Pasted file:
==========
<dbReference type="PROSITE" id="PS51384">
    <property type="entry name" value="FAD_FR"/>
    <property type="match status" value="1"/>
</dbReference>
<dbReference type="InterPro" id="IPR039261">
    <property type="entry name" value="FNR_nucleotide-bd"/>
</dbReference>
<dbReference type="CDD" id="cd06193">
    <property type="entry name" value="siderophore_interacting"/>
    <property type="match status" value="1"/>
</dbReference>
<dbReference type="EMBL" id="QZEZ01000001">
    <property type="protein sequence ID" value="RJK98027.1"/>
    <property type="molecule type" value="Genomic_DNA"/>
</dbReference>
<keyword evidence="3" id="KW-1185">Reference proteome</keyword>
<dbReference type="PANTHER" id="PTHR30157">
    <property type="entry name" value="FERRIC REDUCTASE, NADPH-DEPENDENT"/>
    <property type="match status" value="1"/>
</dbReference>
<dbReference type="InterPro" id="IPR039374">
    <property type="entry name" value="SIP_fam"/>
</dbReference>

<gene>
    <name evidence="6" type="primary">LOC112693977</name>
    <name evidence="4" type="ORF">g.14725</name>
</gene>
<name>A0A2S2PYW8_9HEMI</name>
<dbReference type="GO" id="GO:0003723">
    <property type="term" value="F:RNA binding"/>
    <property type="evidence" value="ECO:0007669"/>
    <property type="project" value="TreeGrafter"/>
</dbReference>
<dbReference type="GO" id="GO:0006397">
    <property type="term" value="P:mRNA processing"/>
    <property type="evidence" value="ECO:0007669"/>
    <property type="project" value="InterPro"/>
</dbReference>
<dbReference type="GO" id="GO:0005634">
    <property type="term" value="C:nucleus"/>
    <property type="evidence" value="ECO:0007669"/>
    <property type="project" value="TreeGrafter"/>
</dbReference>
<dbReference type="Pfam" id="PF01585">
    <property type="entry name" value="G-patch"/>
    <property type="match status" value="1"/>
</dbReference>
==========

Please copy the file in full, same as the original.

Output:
<dbReference type="PROSITE" id="PS51384">
    <property type="entry name" value="FAD_FR"/>
    <property type="match status" value="1"/>
</dbReference>
<dbReference type="InterPro" id="IPR039261">
    <property type="entry name" value="FNR_nucleotide-bd"/>
</dbReference>
<dbReference type="CDD" id="cd06193">
    <property type="entry name" value="siderophore_interacting"/>
    <property type="match status" value="1"/>
</dbReference>
<dbReference type="EMBL" id="QZEZ01000001">
    <property type="protein sequence ID" value="RJK98027.1"/>
    <property type="molecule type" value="Genomic_DNA"/>
</dbReference>
<keyword evidence="3" id="KW-1185">Reference proteome</keyword>
<dbReference type="PANTHER" id="PTHR30157">
    <property type="entry name" value="FERRIC REDUCTASE, NADPH-DEPENDENT"/>
    <property type="match status" value="1"/>
</dbReference>
<dbReference type="InterPro" id="IPR039374">
    <property type="entry name" value="SIP_fam"/>
</dbReference>

<gene>
    <name evidence="6" type="primary">LOC112693977</name>
    <name evidence="4" type="ORF">g.14725</name>
</gene>
<name>A0A2S2PYW8_9HEMI</name>
<dbReference type="GO" id="GO:0003723">
    <property type="term" value="F:RNA binding"/>
    <property type="evidence" value="ECO:0007669"/>
    <property type="project" value="TreeGrafter"/>
</dbReference>
<dbReference type="GO" id="GO:0006397">
    <property type="term" value="P:mRNA processing"/>
    <property type="evidence" value="ECO:0007669"/>
    <property type="project" value="InterPro"/>
</dbReference>
<dbReference type="GO" id="GO:0005634">
    <property type="term" value="C:nucleus"/>
    <property type="evidence" value="ECO:0007669"/>
    <property type="project" value="TreeGrafter"/>
</dbReference>
<dbReference type="Pfam" id="PF01585">
    <property type="entry name" value="G-patch"/>
    <property type="match status" value="1"/>
</dbReference>